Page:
Oscar winner Resul Pookutty talks silence and sound at SIBF 2018

  • Saturday 10, November 2018 in 4:25 PM
Sharjah 24: Long before he became an Oscar-winning sound designer, Resul Pookutty had briefly nurtured a dream of becoming an actor. He had even sent his application for a child artist in a Malayalam film, but another child was selected for the role. “I sank into depression,” Pookutty writes in his autobiography Sounding Off (Penguin India, 2012). Gracing the stage on the sidelines of the 37th Sharjah International Book Fair (SIBF 2018), he released the book along with the Guest of Honour for the evening Ashraf Ali, Executive Director of Lulu Group International.
The childhood dream of becoming an actor was forgotten as Pookutty forged an estimable career in sound design through such films as “Black”, “Gandhi My Father”, “Saawariya”, “Slumdog Millionaire”, Enthiran and “Highway”. Pookutty will finally realise his acting dream in the “The Sound Story”, in which he sets out to record the sonic experience of the annual Pooram festival in Thrissur in Kerala.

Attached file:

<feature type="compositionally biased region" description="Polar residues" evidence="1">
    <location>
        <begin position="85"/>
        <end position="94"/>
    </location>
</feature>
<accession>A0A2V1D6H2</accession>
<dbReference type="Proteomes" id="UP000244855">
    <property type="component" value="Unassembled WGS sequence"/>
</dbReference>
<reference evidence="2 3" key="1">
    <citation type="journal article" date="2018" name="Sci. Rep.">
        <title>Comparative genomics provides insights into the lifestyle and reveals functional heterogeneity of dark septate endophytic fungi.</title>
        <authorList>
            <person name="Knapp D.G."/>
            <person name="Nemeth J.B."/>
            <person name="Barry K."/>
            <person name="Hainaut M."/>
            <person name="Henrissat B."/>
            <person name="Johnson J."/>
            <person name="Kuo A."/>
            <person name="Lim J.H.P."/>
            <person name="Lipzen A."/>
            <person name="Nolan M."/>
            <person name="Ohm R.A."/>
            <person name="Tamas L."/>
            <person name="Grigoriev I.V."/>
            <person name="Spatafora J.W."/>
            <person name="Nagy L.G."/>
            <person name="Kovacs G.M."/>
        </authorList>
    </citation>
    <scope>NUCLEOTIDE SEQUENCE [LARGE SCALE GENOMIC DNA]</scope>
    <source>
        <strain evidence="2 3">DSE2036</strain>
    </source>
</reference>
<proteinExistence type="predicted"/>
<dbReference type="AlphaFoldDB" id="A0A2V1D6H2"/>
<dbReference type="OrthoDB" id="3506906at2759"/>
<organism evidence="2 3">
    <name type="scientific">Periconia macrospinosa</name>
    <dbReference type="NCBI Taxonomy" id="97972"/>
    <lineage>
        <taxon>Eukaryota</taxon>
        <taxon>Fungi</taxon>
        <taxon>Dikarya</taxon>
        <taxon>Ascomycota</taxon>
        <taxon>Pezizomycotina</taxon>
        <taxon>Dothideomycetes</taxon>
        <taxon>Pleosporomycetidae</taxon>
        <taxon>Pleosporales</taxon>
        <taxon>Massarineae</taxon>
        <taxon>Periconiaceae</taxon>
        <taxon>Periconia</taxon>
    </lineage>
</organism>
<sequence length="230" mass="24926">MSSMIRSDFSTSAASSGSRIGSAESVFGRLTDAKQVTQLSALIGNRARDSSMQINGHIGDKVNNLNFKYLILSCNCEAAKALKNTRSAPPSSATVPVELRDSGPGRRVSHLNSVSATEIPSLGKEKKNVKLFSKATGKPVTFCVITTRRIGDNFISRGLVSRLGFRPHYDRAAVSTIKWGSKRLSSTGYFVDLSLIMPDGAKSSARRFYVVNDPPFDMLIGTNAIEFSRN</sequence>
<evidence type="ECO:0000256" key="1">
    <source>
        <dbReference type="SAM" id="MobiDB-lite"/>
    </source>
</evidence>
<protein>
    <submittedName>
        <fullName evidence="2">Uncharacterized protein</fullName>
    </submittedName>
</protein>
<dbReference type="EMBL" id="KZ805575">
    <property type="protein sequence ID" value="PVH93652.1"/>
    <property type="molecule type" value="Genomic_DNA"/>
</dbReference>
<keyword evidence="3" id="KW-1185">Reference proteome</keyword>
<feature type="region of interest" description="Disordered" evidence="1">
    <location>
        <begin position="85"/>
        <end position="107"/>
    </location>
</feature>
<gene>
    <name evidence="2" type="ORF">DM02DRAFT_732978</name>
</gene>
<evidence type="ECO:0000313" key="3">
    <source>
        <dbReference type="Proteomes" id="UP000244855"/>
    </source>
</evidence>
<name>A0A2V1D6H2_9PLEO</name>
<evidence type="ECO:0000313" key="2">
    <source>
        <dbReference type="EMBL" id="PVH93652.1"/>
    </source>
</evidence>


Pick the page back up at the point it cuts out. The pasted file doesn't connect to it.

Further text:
He then shares how a nagging question of what he wants to do next, led him to do Pooram as a project, “After I won the Oscar, many journalists kept asking me what my next dream project would be? So, just to quieten everyone I said I’d like to record the Thrissur Pooram live. Pooram is the biggest festival in the year, if you see in terms of sound alone. This interview was watched by a Malayali settled in America, who called me up and said he’d like to fund the project.” 
 
The Thrissur Pooram was a challenging choice for the audio engineer. Among the festival’s many attractions is the ‘melam’, a three-hour performance of percussion instruments. “I sensed transcendental sound there,  that was Pooram to me. It’s not just the music, but the sound of the entire tradition, one that has been carried over for a thousand years. Pooram became my expression of sound.” 
 
When he began his mega audio recording exercise, it was decided that the process would be simultaneously filmed but something felt incomplete. So, he researched into all the elements of the festival and realised elephants play a crucial part. Following this, what he discovered was quite a revelation. 
 
Concluding the session, Pookutty said, “While in today’s fast paced world, neighbours have forgotten to converse with each other and thus we are losing a sense of sound through regular conversations, it is this memory that I am trying to poke through all my works. Society will stray, but it will come back because ultimately human mind wants to find liberation through one’s soul and speech and sound play a crucial role there.”